Plan SOON to cover the debates

You’ve already taken my advice to put the presidential and vice presidential debates on your calendar. Now is the time to think hard about how you’ll cover them: previews, debate nights and follow-ups.

In each case, let’s think about how you will share this experience with your audience and how you as journalists will add your skills to the conversation.

I’m going not to address here how to cover the students who are actively campaigning, such as Young Democrats and Young Republicans. You know how to do that and whether the advocates are important to your audience. As I’ve said before, I don’t see how it adds value for your audience to hear a student make the same talking points the national campaigns are peddling. If you can go beyond that with the activists, fire away.

Some thoughts on each stage of debate coverage:


Advocates for a female presidential moderator got their wish, but Univision was disappointed at the lack of a Latino voice in the debates. Are moderators important?

Try crowdsourcing some debate questions. Wander the campus and/or use social media to ask students for good questions. I would disqualify questions that wouldn’t apply to both candidates, although it might be funny to list “attack” questions your most fervent advocates can concoct. This all doesn’t necessarily lead to an “article.” It might be an interesting alternative story form. Or what if you wandered around with a camera and had students say, “President Obama, Gov. Romney, I’m John Doe of Anystate College. My question is …”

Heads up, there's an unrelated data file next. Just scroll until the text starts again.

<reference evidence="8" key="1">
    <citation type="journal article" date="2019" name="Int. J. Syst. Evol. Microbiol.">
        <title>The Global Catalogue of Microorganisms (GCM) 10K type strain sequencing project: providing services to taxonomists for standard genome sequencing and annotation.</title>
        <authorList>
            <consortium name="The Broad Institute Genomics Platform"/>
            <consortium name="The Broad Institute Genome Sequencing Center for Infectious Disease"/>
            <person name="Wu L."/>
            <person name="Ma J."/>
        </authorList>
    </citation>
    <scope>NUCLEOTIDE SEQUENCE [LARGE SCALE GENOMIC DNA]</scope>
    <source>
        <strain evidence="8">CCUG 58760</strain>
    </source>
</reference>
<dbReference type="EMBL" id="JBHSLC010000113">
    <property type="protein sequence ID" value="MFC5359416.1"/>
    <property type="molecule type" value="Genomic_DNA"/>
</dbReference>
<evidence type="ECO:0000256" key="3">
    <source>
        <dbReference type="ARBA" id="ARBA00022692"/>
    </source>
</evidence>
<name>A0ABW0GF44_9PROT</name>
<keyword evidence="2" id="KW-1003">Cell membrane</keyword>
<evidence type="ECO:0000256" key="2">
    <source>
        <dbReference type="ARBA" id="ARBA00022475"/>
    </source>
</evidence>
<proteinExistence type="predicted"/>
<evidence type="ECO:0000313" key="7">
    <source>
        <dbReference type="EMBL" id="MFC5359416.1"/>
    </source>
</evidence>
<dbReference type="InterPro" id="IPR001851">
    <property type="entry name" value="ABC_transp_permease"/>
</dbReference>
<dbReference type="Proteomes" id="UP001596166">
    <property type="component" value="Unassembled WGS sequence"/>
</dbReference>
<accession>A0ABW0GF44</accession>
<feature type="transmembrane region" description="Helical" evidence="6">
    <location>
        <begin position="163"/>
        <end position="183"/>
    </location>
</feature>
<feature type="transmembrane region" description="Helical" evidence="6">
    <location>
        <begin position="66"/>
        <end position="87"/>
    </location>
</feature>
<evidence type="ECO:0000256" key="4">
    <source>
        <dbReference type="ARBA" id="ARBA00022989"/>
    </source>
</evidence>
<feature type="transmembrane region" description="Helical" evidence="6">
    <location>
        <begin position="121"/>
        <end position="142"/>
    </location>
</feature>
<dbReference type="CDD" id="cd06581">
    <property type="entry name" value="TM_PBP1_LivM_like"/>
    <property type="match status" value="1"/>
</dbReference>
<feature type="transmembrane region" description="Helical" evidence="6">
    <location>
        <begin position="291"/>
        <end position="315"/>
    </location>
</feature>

Nobody really likes the moderator debate format, but modern debate history is full of them. Other elements of the history may also be interesting for readers, depending on how creative you can be with presentation.

All the previews present a non-deadline opportunity for a designer and editor/reporter and photo editor to sit down together and come up with something cool.


In person, consider covering locations where groups will watch the debate. Group dynamics can be revealing.

In the world of social media, it might be interesting to recruit some students to comment during the debate. Perhaps the students who had the most thoughtful ideas for questions. Maybe key interest groups. You’ll need to think about creative use of hashtags, groups, etc., so non-student politicos don’t invade your discussion.

Someone should pay close attention to the debate telecast and social media to see if any candidate statements particularly resonate with your audience. Student loans, some hot local issue? The big news organizations will have teams standing by to instantly fact-check disputes. You might have one research-savvy staff member ready to explore the issue that turns out to be the most interesting. Post quickly and use social media to promote the value you are adding.

Did any of those “crowdsourced” questions get asked? Even if not, that might be worth noting.

You might assemble a panel of “experts” to grade the candidates’ performances. Traditionally, rhetoric professors are recruited for this. Political science, psychology, journalism profs also might be willing. Do you have a strong debate team? You have to decide whether your audience has an appetite for this expert commentary. But if you can’t get this online same night and/or in print within 24 hours, I would suggest considering whether it’s going to be perceived as old news.


Stay on any key issue you identified in the debate. Look for opportunities to do more local reporting.

Ask students who watched if they’ll watch the next one. Ask students who didn’t watch if they’re growing more interested.

And again, what questions do your readers feel need to be asked?


I  believe we have a civic duty to encourage participation in democracy. So publish your state voter registration deadline and how-to-register info in every issue. And feature it online with the appropriate links.


About adviserdavid

Student media director, Georgia Southern University

Posted on August 16, 2012, in Reporting. Bookmark the permalink. 1 Comment.

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